Stratford High School had an impressive finish in the world's largest robotics competition

IMG_0438 Stratford High School's Team Sparta Bots had an impressive finish in the FIRST Robotics World Championship in St. Louis, a competition with 620 teams from more than 40 countries, placing 16th as division runner-ups. There were more than 20,000 students participating in this event, making it the world's largest robotics competition, according to organizers.

In the competition, alliance teams are on a quest to breach their opponents’ fortifications, weaken their tower with boulders, and capture the opposing tower. Robots score points by breaching opponents’ defenses and scoring boulders through goals in the opposing tower. During the final seconds of the match, robots may surround and scale the opposing tower.

"They worked with industry leaders to refine their skills and create a robot that worked autonomously in the first seconds of the game. They had to design, build, and refine the robot to meet each challenge," said Jennifer Berry, Stratford Assistant Principal and team co-mentor.

As part of Team 4740, an alliance team of schools, the Sparta Bots were an impressive defensive force, persevering through every challenge in what some players called, "a war of attrition," as the team made it through several elimination matches. Their gracious professionalism was well-noted.

"I was most impressed with the team's persistence, creative problem solving, and positive attitude whenever we faced challenges. Inevitably, problems will arise after so many matches. They start to take a toll on the robot after awhile, especially when you are using your robot to ram into the other teams' robots trying to shoot," said Jennifer Hansen, Stratford AP Physics and Engineering teacher, who is also a co-mentor for the team.

"At one point, one of the left motors completely stopped working during a match but our driver was still able to maneuver it in a way that helped our team. They didn't have time to fix the problem before the next match so they just disconnected one of the right motors to even it out until they had time to solve the problem later that day. I saw a lot of other teams  get frustrated and argue with each other when faced with problems like these, but our team was able to remain calm and work through any setbacks they faced," Berry said.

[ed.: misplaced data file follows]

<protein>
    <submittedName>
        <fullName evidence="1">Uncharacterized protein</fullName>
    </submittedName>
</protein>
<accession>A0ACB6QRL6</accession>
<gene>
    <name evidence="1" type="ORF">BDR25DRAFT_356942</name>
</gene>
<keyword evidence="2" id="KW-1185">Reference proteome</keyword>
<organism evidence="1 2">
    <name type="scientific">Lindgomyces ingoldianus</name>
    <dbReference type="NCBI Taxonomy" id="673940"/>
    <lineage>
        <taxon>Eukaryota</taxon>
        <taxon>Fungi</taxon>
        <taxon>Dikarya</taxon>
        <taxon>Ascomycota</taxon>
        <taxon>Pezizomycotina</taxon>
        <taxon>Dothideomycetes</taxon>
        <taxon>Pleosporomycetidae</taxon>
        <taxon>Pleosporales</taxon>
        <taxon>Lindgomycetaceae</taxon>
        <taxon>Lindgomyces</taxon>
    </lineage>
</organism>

Stratford Academy of Science and Engineering senior Jonathan Smith's leadership of the robotics team started in his freshman year, as his prior building knowledge and skill were major assets right from the start.

Asked how his experience on the robotics team has affected him, Smith smiles.  "I’ve learned a lot about designing and building under pressure from our partners and the experience.  I hope that it continues [for other students] since most of our team are now seniors.  There are a whole lot of things you’ll learn by working on things that you won’t learn by sitting in the classroom."

The team had many to thank for making it to the global competition: Ms. Bartley, Dr. Ufnar, Universal Robotics, David Peters, Wright Industries, Doug Alward, Barge Waggoner Sumner and Cannon, Nissan, and Stratford PTSO.

"It was a humbling, exciting, and amazing experience!" Berry said in an email to the district.

Students began designing and building their robot in January when the game rules for this year were announced. They were allowed six weeks to build their robot.

"I've seen the students' confidence grow tremendously through this competition. The students have to work together with other teams to be successful so it forces them out of their comfort zones and makes them talk with students they've never met before about their robot," Hansen said. "The fact that they can point to the robot and show how they built it and explain why certain parts and features were used also gives them a huge sense of pride and rightfully so."